The ide (Leuciscus) is a freshwater fish of the Cyprinidae family. Compared to Rutilus rutilus, it has finer scales and a greenish-yellow iris. It reaches a length of 70 cm and a weight of 7-8 kg. It prefers shallow, calm rivers and is common in reservoirs. It matures between the fourth and sixth year of life. The fecundity ranges from 20 to 115 thousand eggs, hatched in spring, April-May, at a shallow depth of 0.6-0.8 m, at a water temperature of 3-4 °C, on the vegetation flooded the previous year. It feeds on benthic organisms and juvenile fish. It is of commercial importance in Ob, Yenisey, Irtysh and many other lakes. The domesticated form - orpha is bred in ponds.

     Adults typically reach a length of 35 to 53 cm and a weight of 2 to 2.8 kg, although some can reach up to 90 cm in length and 6 to 8 kg in weight. Lives from 15 to 20 years. The body is thick. The head is shortened and the mouth is small and slanted. The differences may be more or less marked depending on the place, age and season. In spring, the body has a metallic sheen: the gill covers, i.e. the "cheeks", and the head appear golden; when the fish turns towards the sun, the colours change rapidly, becoming golden, then silver, then almost dark; the lower fins, and sometimes the upper fins and tail, are reddish. Back bluish black, sides of body whitish, belly silver, caudal and dorsal fins dark, lower and lateral fins red. Eyes are greenish-yellow or yellow with a dark spot above. Juveniles are lighter and more silvery, fins much paler than adults.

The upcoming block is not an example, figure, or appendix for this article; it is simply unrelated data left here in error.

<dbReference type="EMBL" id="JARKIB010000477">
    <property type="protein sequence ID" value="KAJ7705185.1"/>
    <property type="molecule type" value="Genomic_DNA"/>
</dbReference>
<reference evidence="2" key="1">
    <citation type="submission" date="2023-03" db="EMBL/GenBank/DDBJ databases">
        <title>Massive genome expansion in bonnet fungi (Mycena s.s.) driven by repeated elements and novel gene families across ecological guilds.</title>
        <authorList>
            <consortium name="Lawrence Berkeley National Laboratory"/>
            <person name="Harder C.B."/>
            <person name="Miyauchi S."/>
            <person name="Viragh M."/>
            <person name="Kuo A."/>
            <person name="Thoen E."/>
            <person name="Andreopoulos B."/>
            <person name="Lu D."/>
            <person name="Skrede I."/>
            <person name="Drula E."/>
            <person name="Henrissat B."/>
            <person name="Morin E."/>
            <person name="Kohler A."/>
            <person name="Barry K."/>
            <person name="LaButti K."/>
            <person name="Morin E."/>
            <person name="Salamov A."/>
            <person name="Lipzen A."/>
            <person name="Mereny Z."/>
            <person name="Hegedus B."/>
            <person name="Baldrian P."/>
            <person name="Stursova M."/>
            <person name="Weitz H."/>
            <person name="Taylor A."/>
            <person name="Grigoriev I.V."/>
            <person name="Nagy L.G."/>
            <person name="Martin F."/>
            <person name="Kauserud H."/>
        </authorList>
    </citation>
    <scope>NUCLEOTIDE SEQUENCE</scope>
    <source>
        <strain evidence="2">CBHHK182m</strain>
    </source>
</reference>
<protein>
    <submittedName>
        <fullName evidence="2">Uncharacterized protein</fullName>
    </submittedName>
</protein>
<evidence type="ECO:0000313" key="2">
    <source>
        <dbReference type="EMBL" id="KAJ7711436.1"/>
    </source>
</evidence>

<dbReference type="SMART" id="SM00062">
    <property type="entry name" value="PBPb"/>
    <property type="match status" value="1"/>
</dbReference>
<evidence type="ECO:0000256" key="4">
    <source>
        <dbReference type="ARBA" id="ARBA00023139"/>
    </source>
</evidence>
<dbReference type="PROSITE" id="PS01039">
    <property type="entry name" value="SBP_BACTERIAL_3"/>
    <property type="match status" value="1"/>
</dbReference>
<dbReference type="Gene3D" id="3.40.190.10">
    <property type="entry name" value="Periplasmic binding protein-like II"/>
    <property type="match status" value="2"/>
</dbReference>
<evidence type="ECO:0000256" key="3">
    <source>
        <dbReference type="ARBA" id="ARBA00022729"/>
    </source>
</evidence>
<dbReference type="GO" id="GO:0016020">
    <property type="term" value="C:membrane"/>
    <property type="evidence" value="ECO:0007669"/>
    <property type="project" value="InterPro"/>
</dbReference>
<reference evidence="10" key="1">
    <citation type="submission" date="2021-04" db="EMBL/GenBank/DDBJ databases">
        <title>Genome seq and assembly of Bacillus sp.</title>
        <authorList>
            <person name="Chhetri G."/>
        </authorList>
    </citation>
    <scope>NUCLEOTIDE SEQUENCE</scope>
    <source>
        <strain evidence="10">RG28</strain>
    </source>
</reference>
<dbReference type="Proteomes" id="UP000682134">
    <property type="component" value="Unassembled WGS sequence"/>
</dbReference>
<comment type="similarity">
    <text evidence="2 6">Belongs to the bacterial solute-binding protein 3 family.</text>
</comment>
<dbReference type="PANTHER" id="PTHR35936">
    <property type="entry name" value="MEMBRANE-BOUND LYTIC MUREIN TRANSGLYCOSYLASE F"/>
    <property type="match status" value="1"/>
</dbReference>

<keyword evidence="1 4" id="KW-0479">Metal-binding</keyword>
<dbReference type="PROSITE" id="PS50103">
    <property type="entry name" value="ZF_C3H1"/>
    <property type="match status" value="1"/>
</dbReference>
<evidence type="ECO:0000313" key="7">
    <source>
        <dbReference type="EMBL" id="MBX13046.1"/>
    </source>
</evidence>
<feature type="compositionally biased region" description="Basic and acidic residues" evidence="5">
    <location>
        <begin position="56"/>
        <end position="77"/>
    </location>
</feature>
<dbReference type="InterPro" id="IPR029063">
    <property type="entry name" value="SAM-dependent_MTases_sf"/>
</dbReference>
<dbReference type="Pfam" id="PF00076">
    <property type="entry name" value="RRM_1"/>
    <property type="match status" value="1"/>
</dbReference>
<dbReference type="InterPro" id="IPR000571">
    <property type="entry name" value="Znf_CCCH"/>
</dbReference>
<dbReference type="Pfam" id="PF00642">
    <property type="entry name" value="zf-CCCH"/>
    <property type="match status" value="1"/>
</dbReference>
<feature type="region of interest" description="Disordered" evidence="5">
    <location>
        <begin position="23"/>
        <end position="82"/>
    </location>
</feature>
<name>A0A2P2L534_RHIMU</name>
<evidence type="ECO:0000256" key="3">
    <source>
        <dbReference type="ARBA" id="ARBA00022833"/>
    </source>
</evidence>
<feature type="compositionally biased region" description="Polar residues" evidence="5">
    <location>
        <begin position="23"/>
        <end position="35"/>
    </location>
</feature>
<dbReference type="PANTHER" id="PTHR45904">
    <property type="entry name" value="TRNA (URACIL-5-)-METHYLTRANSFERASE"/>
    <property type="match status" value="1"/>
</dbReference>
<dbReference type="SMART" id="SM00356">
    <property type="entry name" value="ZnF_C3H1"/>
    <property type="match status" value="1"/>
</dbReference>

Widespread to a greater or lesser extent in all European countries, absent only in southern and south-eastern Europe (from eastern France), and also in most of Siberia as far as Yakutia. Occurs in the rivers of the Black Sea basin, from the Danube to the Kuban (absent in the Crimea), and in the northern part of the Caspian basin in the Volga, Ural and Emba rivers. Introduced to North America, where it is established in Connecticut in the United States.

     It avoids mountainous, very fast and cold rivers, preferring deeper rivers with more moderate currents, river ponds and flowing lakes. It is one of the most hardy fish and can easily tolerate sudden changes in temperature and, to a certain extent, water pollution without adverse effects.

     Fish are omnivorous; they feed on plant and animal matter, including insects, especially their larvae, molluscs, worms and higher aquatic vegetation. They feed by moving to places with strong currents. They feed at dusk and at night.

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